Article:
This is the other car launched by Changan Berjaya Auto on Monday, the Chana Era CV6. It’s essentially the same 5-door hatchback we saw in Putrajaya in March 2008. It’s pretty much a Viva-type of vehicle and the thing is it actually is decent to look at. There aren’t any strange jarring design cues that spoil the design, it’s simple, unpretentious and perhaps boring but it’s not hideous, nor does it employ any odd patterns like the triangles all over the Naza Forza.
For a sum of RM 36,862.00 for the Standard Solid version, you’ll get 5 seats, a 1,301cc engine producing 85 horsepower at 6,000rpm and 110Nm of torque between 3,500 to 4,500rpm, steel wheels, power steering with adjustable tilt, front power windows and a top speed of about 145km/h. For Metallic paint, you pay RM 37,368.00.
Going for the Premium version will cost you RM 40,888 for solid paint and RM 41,394 for metallic paint, and you’ll get alloy wheels, power windows for all four doors, ABS brakes, a single CD player with radio and a driver’s airbag. So it’s got ABS and an airbag covered, that’s pretty much how far safety features can go at this segment. Apparently during the launch period, you can get the Premium version for the price of the Standard version as an introductory offer.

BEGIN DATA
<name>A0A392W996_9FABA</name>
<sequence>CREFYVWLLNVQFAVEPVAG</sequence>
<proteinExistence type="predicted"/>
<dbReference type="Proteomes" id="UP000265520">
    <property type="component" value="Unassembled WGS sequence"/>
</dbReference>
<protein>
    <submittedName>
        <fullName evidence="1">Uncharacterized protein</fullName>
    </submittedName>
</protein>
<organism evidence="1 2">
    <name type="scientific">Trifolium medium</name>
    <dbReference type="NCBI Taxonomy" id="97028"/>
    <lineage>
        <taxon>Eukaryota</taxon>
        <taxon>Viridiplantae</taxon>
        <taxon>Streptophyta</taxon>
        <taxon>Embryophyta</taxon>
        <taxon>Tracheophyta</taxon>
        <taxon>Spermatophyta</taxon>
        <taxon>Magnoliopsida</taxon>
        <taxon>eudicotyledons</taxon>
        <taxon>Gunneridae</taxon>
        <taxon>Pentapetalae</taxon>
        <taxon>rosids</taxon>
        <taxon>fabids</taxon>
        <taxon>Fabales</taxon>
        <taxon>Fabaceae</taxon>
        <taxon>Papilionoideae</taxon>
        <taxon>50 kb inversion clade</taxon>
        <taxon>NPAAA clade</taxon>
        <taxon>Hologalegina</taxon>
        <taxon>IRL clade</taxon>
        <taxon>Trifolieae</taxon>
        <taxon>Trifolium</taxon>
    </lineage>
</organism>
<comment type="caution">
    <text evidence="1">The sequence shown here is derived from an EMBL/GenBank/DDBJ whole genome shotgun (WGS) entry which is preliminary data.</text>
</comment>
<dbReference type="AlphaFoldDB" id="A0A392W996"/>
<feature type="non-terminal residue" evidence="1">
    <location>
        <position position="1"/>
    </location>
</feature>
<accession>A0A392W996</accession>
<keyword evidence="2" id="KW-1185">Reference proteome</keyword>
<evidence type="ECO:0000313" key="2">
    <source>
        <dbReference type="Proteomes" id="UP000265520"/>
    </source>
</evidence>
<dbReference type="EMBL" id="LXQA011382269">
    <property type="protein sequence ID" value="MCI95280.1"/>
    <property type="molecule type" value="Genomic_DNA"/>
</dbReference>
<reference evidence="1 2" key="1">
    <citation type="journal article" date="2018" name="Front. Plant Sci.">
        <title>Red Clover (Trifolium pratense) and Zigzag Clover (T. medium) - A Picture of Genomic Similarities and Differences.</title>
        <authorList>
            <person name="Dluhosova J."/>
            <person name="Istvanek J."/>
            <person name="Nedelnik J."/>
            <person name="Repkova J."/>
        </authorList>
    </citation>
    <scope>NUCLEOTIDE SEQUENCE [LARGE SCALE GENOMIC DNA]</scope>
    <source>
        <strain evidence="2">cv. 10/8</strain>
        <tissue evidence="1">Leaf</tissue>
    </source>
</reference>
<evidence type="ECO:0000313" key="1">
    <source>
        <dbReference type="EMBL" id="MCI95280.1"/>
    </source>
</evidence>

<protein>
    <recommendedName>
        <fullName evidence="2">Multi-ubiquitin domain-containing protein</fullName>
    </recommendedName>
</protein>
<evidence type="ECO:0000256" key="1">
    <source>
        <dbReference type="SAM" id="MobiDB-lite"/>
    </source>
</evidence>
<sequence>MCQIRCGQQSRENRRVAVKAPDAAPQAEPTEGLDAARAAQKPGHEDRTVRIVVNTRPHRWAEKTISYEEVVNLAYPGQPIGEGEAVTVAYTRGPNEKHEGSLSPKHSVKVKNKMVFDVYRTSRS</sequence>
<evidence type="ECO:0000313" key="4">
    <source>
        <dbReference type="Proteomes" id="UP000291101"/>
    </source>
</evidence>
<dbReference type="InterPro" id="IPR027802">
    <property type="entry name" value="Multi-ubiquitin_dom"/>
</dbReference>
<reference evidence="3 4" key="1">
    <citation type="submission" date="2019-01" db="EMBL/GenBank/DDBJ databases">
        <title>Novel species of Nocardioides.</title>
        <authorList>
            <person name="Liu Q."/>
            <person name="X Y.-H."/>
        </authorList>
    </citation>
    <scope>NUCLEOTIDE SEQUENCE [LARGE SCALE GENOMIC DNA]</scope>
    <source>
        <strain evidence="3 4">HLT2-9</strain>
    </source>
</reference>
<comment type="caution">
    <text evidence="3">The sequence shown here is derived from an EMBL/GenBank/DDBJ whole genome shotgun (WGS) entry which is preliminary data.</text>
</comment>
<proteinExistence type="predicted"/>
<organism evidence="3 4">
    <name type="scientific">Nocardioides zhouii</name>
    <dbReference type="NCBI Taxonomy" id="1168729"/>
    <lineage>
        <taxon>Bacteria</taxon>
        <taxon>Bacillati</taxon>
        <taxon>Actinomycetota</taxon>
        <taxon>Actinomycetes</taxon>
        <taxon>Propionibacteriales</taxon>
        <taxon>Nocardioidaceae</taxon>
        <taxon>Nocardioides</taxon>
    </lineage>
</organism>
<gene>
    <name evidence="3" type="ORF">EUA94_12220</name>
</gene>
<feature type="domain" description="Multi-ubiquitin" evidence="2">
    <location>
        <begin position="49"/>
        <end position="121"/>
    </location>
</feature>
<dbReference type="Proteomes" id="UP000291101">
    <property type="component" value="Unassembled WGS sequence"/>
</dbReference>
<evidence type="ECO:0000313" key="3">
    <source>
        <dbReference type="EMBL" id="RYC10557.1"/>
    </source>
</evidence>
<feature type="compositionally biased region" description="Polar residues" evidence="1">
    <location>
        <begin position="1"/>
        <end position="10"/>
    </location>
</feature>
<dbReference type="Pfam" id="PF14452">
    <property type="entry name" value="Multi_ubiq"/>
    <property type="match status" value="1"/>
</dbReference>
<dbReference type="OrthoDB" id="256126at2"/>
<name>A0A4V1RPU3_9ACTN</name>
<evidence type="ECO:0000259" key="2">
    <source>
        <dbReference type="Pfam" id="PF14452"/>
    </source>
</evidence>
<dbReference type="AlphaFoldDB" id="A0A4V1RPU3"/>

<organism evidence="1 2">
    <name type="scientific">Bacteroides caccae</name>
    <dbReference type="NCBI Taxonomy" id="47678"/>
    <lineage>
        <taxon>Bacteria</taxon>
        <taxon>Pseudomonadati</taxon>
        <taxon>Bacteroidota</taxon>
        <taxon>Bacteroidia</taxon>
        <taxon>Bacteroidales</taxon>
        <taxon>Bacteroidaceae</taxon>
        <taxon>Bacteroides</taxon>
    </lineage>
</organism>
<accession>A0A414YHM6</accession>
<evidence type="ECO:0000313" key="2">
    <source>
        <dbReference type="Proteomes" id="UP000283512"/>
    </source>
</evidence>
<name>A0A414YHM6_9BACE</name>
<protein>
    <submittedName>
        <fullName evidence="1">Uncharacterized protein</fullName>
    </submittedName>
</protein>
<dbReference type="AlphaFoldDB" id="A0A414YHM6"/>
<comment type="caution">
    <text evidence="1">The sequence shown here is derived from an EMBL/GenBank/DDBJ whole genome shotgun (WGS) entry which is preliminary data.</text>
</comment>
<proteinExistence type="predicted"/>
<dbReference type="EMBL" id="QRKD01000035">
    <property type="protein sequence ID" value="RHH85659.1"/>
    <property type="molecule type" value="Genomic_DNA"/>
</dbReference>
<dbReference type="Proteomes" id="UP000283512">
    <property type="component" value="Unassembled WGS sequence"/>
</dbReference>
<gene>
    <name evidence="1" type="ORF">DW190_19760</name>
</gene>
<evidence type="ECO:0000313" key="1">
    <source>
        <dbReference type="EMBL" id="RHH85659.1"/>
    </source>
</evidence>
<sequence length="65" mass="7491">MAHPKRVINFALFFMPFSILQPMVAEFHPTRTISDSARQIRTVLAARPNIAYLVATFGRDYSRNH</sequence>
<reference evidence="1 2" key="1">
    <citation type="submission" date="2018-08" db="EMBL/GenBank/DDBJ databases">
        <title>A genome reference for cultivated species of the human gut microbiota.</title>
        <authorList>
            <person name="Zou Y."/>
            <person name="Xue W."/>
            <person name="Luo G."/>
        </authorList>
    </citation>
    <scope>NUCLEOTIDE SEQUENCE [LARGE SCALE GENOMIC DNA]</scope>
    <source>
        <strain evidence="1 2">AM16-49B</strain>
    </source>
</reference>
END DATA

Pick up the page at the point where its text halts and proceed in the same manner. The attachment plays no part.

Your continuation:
|Chana Era CV6||3,525mm||1,650mm||1,550mm||2,365mm|
The 1.3 litre engine is also a Suzuki-derived one, and probably a unit that’s a little more modern than the one in the van covered earlier, but it’s still pretty much a basic unit though it has a nice peak torque spread starting from 110Nm. From my observation of the units they had for display at the media preview, the build quality was even worse than the van. ChangAn even got basic things like the feedback an air conditioning knob gives when you turn it wrong. Go to a showroom and try it, it feels really weird, like you were forcibly twisting something through some thick oil, I would imagine this is what goes on inside a torque converter or something.
The selection knob for fresh air or recirculation air for the air conditioning appeared to be positioned too close to the dash and was cutting in to the dash plastic itself. The dashboard plastic itself isn’t really too bad however parts where various pieces meet together were way too rough. Some metal mounts and etc were too exposed like the bolt and joint where the seat and backrest connect together, etc. It’s a pity as the exterior doesn’t look too bad.
Despite the horrendous build quality, ChangAn knows people are also looking for mechanical quality and endurance, so they’ve recently organised this ChanaTrax event where a group of ChangAn vehicles including this CV6/BenBen drove from China to South Africa. That’s a total distance of 24,000 kms and there were some pretty high altitudes and rough terrain involved.
So I suppose it would be okay running around town here, it’s just that the only appealing thing going for this car at the moment seems to be its initial price tag.